3. the best way to loose weight, is to eat 6-9 small meals/snacks throughout the day. This keeps your metabolism high and constantly running.
4. Drink lots of water
5. stay away from carbs!
All good advice - but you have to significantly under eat and do a large amount of exercise to lose a lot of weight.

There is of course a catch-22, how many overweight people are fit enough to do an hour of running or swimming every day! And ironically if you are only moderately overweight doing this much exercise is likely to make you put on weight since you will add muscle mass as you reduce fat!

Your advice is good but don't expect to lose 10-20lbs a month, as the previous poster said - you didn't put it on in a month!
 
  • #25
o and poop-loops, people who are trying to lose 20 pounds in a month are already unhealthy, so how could losing the 20 pounds make an unhealthy person even more unhealthier? not quite understanding your logic, please explain.
 
  • #26
Weinsier RL, Wilson LJ, Lee J. Medically safe rate of weight loss for the treatment of obesity: a guideline based on risk of gallstone formation. Am J Med. 1995 Feb;98(2):115-7.


OBJECTIVE: Currently recommended rates of weight loss for obese persons are not based on demonstrated health risks. The authors attempt to determine a medically safe rate of weight loss based on currently available data on the risk of gallstone formation during active weight loss. METHODS: All prospective studies published in the English language on the formation of gallstones in obese persons during active weight loss were reviewed and evaluated. A statistical analysis was performed using studies of at least 4 weeks' duration that included information on diet composition, rates of weight loss, length of follow-up, and incidence of gallstone formation. A statistical model was fit to the data from the studies that met the criteria. RESULTS: Nine subject groups derived from five published reports met the criteria for inclusion in the analysis. When the results of these groups were evaluated statistically, a curvilinear relationship between incidence of gallstone formation and rate of weight loss was demonstrated. The relationship was best described by an exponential regression curve, with an adjusted r2 of 0.98 and a dramatically increasing risk of gallstone formation at rates of weight loss above 1.5 kg per week. CONCLUSION: Risk of gallstone formation in obese persons during active weight loss seems to increase in an exponential fashion. The data suggest that rates of weight loss should not exceed an average of 1.5 kg per week.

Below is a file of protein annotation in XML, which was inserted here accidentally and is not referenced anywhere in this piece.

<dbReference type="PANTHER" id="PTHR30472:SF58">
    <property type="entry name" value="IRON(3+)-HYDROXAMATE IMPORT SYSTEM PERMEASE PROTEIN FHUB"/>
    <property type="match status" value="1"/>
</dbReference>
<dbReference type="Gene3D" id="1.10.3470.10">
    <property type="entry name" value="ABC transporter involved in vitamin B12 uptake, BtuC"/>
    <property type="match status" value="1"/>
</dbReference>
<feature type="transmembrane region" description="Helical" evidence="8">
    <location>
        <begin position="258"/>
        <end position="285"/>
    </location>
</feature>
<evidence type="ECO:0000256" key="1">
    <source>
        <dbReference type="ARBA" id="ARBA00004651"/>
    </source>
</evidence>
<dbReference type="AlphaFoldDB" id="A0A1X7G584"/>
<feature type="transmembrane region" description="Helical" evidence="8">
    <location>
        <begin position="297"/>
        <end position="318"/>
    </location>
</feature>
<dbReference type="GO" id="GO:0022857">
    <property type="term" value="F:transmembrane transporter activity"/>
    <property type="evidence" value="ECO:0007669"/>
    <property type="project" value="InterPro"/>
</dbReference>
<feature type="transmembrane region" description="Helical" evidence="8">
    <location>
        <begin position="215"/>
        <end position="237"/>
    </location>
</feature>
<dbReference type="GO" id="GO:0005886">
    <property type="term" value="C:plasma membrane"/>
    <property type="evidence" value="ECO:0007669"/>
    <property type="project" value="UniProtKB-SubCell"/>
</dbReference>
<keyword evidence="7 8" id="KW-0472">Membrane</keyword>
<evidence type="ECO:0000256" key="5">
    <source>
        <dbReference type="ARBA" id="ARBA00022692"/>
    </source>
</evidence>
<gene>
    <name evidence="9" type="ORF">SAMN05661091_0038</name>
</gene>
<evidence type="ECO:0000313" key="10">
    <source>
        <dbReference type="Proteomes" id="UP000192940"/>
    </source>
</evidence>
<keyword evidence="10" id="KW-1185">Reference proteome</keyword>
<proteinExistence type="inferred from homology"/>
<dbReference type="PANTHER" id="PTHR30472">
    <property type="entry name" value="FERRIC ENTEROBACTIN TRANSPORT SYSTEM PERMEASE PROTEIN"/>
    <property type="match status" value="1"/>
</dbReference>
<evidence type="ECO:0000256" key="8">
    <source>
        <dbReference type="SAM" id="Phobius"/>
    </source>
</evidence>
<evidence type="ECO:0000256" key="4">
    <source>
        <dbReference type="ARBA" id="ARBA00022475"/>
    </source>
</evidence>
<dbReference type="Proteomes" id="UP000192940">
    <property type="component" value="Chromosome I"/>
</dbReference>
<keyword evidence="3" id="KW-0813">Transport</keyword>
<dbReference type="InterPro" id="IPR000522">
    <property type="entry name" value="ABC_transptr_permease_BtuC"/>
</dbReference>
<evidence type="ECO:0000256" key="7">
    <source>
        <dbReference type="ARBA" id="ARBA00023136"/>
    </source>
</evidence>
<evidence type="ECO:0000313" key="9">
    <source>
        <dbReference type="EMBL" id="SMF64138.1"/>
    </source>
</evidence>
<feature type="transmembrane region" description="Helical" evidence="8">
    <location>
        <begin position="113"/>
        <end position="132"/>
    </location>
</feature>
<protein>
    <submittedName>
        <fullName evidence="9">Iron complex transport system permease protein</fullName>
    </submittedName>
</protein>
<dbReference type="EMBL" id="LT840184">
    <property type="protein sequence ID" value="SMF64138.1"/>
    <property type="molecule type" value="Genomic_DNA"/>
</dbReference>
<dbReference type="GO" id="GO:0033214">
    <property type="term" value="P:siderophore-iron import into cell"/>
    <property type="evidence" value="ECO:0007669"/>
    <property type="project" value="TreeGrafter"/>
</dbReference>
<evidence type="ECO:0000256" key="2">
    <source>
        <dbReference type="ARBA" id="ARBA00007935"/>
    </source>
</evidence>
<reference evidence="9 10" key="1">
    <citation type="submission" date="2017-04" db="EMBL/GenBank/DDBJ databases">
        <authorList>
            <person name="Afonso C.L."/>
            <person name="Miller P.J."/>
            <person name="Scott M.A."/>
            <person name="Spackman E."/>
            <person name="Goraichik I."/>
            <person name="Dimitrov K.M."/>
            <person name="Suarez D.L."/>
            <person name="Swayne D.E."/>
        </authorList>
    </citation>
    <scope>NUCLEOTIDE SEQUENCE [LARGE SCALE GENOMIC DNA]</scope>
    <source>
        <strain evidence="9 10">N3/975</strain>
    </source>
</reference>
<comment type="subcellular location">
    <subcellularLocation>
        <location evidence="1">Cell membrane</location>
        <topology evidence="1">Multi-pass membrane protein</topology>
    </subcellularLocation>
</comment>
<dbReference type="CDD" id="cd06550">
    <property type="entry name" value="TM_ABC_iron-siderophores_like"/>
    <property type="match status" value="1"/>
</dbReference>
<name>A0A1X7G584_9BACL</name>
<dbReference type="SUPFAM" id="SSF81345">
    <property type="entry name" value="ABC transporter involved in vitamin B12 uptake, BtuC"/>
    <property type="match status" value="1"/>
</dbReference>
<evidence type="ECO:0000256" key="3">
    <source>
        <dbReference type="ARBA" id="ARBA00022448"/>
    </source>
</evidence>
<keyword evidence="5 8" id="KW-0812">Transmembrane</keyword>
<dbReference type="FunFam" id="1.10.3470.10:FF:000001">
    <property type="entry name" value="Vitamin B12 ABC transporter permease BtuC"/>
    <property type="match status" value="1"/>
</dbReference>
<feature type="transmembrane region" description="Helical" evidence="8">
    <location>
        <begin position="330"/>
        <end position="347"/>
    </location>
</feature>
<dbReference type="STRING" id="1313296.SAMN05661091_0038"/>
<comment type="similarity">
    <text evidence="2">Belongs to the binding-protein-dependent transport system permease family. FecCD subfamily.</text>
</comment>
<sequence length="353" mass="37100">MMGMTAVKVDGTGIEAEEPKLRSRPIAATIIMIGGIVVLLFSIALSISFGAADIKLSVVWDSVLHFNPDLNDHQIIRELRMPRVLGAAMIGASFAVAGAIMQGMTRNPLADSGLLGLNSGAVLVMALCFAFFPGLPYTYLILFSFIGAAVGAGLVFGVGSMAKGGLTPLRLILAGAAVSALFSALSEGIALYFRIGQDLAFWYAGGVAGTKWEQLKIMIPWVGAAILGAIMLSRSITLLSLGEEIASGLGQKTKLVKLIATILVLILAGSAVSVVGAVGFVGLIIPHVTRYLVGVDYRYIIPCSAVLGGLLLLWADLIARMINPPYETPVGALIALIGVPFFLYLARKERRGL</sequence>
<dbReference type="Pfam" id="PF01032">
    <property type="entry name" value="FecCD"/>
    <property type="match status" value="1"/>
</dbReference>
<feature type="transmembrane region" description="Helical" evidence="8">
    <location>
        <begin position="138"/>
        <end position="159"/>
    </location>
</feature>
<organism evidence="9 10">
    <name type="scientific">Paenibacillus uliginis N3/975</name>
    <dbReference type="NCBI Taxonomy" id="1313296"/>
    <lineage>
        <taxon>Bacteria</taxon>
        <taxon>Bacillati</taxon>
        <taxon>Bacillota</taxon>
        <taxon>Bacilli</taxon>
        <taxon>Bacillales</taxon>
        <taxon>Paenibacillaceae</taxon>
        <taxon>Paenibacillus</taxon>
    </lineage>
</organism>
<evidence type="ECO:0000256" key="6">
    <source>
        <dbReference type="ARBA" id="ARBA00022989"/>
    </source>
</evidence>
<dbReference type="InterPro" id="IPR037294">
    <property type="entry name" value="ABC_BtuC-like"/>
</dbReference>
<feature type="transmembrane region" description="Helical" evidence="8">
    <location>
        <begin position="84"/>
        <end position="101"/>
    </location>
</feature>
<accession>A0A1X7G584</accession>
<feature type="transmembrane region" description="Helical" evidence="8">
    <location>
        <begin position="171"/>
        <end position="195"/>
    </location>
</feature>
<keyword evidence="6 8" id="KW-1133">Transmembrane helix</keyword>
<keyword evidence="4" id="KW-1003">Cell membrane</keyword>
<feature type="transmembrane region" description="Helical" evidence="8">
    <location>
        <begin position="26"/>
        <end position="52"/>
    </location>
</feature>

http://www.ncbi.nlm.nih.gov/pubmed/...ez.Pubmed.Pubmed_ResultsPanel.Pubmed_RVDocSum

Since everyone else is discussing pounds above, that would be weight loss rates shouldn't exceed 3.3 lbs/week, or about 13-15 lbs per month.

I wouldn't recommend trying to exceed that rate without a doctor-supervised weight-loss program.
 
  • #27
mgb_phys, that is why this is easier said than done. I go to the gym all the time and see very unhealthy people walking and do all sorts of other kind of workouts. It is all up to the individual. If a person who weighs 5'11, 260 pounds were to follow what I said, which is very difficult than he/she could easily loose 10-20 pounds. Not that difficult. Question, and there is no way of verifying this, but how often do you work out?
 
  • #28
lol well thank you moonbear, I believe this puts this debate to rest.
 
  • #29
Not to mention that the rapid weight loss should not exceed a certain percentage of your body weight, and that wait loss is not consistant. You may lose one week and not the next, you may even gain wait, if you need to lose a lot of weight you will normally start to plateau (no weight loss) for weeks once you get within a certain precentage of your ideal weight.

A woman that only weighs 140 lbs is not going to see a weight loss of 20 lbs in one month without risking serious nutritional loss and health risks.
 
  • #30
I am agreeing with you there, women do have lower metabolism rates than men, i apologize, I should have specified my domain